According to the Vancouver Province, a local tabloid newspaper, CKNW listeners are mostly backing Allen over his statements:

Tom Plasteras, program director at CKNW, said that the station has received a lot of listener feedback.

Plasteras said about 75 per cent was in favour of Allen's commentary "or at least supporting his right to say it."

"It's hard to fire an editorialist for doing an editorial," he added.

A spokeswoman at Allen's Gastown offices said the promoter would not comment on the controversy.

"He's said what he had to say," she said.

From here, the big question is whether the CRTC, Canada's version of the FCC, will take action against CKNW and Allen for daring to deviate from the country's politicially correct playbook. The agency reports it has already received a number of complaints.

While the country's dollar may have finally achieved parity with ours, it has a long way to go in the free speech department.

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  • Keep up the good work...other Canadians feel and think the same as you. Glad your station agreed to keep you on.

    By Anonymous Anonymous, at 03 March, 2008 20:13  

  • I don’t care what language the New Canadians sing our national Anthem in as long as they respect our flag and country. We let the Quebecer’s sing it in (gutter) French which we have been forced to listen to, forced on us with out a vote. Although they want to be a country of their own we are required to speak their language (in other words abide by their laws), respect their language as no other and if we don’t out come the language police, so much for democracy. We also must provide more assistance to their province than any other province. If and when they become their own country they still expect to have the same perks as true Canadians with out contributing to it. They want the pensions, the currency and everything else that so many new(immigrants) and life long Canadians have and are working hard for.. Knowing our current and previous governments they will give them what they want. Why should they contribute when they get more than the “have not” provinces? So I would rather have a true immigrant singing our National Anthem in their language. If this gentleman (and I use the term loosely) does not like our diverse country then he should move out of the country to say China or Russia for example or too the Country of Quebec.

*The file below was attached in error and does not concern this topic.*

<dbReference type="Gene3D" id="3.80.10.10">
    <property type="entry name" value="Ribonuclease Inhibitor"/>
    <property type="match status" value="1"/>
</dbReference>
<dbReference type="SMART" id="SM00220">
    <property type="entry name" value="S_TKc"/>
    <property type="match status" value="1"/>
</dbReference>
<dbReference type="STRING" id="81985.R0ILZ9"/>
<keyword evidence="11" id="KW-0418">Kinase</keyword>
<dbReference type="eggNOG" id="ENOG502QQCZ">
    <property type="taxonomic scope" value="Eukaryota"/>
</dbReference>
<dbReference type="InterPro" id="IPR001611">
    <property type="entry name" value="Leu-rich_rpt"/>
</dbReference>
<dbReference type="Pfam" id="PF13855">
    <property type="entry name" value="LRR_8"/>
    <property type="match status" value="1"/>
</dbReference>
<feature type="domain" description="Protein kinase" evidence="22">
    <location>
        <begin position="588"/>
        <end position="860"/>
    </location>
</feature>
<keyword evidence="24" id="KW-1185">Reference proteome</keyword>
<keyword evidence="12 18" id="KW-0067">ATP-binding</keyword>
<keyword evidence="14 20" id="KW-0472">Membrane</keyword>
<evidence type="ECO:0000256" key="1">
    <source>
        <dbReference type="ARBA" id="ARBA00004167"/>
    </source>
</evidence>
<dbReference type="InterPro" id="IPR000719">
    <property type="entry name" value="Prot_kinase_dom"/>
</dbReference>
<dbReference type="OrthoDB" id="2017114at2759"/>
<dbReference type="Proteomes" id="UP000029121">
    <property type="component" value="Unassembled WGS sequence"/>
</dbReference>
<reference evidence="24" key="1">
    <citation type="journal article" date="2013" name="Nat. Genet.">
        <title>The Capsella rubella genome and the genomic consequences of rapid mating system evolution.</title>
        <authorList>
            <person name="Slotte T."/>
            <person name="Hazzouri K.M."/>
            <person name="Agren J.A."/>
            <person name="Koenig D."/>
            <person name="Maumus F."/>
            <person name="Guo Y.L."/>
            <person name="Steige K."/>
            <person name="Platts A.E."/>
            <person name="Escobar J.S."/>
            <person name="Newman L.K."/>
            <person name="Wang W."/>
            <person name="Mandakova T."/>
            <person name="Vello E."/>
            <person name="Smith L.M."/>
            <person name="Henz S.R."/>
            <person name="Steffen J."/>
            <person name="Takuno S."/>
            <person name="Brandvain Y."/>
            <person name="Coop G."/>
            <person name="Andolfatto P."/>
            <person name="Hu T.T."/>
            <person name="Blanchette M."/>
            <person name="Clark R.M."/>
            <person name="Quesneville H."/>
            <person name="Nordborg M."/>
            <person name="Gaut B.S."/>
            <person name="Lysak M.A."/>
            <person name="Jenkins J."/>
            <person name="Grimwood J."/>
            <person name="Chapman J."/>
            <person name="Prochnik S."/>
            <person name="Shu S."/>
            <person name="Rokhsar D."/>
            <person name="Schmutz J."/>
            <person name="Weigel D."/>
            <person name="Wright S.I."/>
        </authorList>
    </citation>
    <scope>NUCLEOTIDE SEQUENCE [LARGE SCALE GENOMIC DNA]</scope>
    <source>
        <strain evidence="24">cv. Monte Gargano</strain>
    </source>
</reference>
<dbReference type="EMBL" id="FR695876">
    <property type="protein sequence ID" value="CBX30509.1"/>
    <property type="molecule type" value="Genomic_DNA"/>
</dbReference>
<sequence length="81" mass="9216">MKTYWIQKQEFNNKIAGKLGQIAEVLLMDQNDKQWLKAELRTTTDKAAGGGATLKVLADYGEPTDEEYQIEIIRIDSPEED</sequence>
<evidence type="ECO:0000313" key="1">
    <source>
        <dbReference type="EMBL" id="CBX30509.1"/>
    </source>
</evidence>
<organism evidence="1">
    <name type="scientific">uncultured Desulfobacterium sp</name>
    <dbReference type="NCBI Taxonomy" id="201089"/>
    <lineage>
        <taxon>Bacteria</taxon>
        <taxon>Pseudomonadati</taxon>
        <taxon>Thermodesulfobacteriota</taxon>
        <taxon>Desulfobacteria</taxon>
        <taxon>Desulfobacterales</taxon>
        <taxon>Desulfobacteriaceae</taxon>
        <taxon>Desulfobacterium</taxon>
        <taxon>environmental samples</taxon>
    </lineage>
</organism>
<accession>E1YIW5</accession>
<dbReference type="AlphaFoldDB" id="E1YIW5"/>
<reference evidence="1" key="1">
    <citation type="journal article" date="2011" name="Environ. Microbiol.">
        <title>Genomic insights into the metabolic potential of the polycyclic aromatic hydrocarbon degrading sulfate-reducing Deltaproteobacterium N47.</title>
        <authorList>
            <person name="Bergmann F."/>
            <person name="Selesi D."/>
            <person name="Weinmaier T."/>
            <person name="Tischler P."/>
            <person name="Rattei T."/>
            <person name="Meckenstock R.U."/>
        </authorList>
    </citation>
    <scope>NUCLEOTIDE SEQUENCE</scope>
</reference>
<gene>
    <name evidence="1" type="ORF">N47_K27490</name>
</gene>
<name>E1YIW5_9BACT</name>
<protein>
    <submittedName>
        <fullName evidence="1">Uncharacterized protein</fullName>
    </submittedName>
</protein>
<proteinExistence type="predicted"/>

By Blogger great one, at 16 March, 2008 17:34  

  • I must say out here in the Ottawa area, I frankly had not heard about this issue with Bruce Allen until I received an email proported to be from the Royal Canadian Legion....

    I need to do some research to learn what was actually said. However, I too believe that if someone comes to Canada they must abide by the laws of the land and become part of Canada. We really don't need any more groups trying to figure out how to make it "just like home"!!

    As for singing the national anthem, let's keep it in the two official languages please. If we don't we will not have a national anthem; and we know how long it took to get one in the first place!!

    By Anonymous Mike, at 02 June, 2008 20:56  

  • I agree with Bruce Allens comments 100% No other country/people in the world would accept or tolerate what is happening here.

    By Anonymous Anonymous, at 17 October, 2008 11:39  

  • If an immigrant's homeland is so good, then they should stay. When they come to Canada, they need to embrace what this Country was built upon. My ancestors were immigrants and when they came here to enjoy the freedom, they adapted to the Canadian culture.It is realy sad to see our politicians bow to these requests instead of standing up for what the majority of Canadians believe in.

    By Anonymous Anonymous, at 11 January, 2009 19:39